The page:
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20.09.2006 12:00

Continued collaboration between Posiva and SKB

SKB and Posiva have signed a new five-year agreement on continued collaboration on the method and development work for the final disposal of spent nuclear fuel. The purpose of the collaboration is to pool the two organizations’ resources in encapsulation and disposal technology as well as in bedrock investigations.

The development work on encapsulation and disposal technology is a key part of the collaboration and is aimed at ensuring that the engineered barriers in the KBS-3 concept function as intended and that the concept is practically feasible.

Thanks to the collaboration, both companies have access to the resources in both Oskarshamn, where SKB’s two research laboratories are located, and Olkiluoto, where Posiva has conducted extensive bedrock investigations and begun construction of the underground characterisation facility that can later be utilised as an access to the actual final repository.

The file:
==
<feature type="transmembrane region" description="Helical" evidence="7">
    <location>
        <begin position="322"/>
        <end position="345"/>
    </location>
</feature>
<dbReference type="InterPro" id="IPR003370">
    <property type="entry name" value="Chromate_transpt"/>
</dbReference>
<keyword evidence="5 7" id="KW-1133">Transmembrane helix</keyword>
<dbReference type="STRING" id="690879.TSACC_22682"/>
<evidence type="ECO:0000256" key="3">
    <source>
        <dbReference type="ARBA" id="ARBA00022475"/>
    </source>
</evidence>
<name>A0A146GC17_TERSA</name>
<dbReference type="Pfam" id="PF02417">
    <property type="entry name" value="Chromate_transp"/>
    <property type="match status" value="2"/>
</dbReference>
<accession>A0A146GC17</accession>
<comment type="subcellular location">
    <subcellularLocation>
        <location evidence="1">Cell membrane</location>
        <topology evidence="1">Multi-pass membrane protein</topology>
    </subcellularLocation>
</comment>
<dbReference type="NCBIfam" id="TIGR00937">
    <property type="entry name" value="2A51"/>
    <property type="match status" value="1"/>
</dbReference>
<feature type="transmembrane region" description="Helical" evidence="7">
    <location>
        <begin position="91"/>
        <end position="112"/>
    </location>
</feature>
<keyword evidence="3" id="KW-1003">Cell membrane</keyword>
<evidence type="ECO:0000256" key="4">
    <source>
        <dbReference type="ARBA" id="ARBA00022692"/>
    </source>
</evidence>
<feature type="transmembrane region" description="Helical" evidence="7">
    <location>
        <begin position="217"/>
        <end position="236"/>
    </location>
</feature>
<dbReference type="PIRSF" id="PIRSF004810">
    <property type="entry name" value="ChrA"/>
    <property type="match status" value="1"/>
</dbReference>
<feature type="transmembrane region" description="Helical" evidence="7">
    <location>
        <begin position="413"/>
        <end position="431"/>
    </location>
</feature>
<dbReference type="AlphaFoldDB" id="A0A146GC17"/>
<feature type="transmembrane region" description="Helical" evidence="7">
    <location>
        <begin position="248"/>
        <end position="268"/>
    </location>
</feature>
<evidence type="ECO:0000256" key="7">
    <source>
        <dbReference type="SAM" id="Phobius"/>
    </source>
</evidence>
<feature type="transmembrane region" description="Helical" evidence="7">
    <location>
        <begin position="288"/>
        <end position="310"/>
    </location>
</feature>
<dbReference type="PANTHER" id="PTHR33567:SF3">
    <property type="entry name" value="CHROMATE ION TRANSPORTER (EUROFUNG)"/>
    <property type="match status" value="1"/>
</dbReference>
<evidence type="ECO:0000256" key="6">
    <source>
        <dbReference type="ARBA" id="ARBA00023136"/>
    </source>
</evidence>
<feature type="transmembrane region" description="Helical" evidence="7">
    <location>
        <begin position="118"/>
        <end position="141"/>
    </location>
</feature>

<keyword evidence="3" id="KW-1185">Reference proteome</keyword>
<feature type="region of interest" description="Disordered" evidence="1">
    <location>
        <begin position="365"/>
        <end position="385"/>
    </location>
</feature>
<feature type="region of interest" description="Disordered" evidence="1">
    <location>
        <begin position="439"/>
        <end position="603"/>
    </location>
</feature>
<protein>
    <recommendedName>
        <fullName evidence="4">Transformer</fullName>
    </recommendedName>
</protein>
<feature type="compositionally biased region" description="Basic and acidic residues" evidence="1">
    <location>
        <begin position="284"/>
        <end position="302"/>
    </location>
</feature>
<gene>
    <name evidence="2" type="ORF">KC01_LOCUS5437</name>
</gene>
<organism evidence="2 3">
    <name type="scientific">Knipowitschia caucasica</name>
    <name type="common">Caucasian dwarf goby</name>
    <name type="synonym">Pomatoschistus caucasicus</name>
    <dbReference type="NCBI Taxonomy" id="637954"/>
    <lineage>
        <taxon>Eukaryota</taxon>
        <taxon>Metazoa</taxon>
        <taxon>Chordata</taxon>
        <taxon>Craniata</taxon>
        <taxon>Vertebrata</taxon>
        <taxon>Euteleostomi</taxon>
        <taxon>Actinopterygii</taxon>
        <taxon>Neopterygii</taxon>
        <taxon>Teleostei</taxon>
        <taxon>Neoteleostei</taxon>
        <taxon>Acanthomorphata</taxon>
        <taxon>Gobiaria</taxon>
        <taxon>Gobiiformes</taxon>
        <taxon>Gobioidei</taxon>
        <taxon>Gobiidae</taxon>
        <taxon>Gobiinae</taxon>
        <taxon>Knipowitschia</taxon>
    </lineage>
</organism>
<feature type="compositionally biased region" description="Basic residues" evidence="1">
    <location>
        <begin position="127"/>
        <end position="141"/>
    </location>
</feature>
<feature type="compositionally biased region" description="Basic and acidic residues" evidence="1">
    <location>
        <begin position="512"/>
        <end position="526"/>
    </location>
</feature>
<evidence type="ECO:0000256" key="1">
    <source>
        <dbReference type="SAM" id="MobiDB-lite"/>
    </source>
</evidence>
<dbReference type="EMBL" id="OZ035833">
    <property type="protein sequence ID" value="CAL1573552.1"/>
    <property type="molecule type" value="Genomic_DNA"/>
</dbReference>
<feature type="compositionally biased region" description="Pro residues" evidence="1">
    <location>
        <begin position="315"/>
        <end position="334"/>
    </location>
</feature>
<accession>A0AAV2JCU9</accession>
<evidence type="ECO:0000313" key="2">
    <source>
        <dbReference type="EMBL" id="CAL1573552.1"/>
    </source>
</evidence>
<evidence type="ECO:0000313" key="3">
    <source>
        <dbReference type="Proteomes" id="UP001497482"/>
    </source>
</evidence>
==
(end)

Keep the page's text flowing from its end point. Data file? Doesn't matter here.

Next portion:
“The research and development work in SKB’s laboratories in Oskarshamn is of great interest for us. By participating in the projects at both the Canister Laboratory and the Äspö HRL we gain access to valuable research on final disposal and its practical feasibility,” says Eero Patrakka, President of Posiva.

“Finland and Sweden are among the countries that have come farthest both in technological development and in the siting process. Collaboration therefore benefits both parties and is natural. We Swedes are particularly interested in keeping close track of Posiva’s experiences during the construction of the underground characterisation facility in Olkiluoto,” says Claes Thegerström, President of SKB.

Finland has already decided on a site, while SKB in Sweden is now preparing for the processes of licensing and site selection.

This year SKB will submit an application to build the encapsulation plant in Oskarshamn. The permit application for the final repository, with priority given to the two sites currently being investigated, will be submitted in 2009. According to the plans, a final repository can stand finished in Sweden in around 2018 and in Finland about two years later, in 2020.

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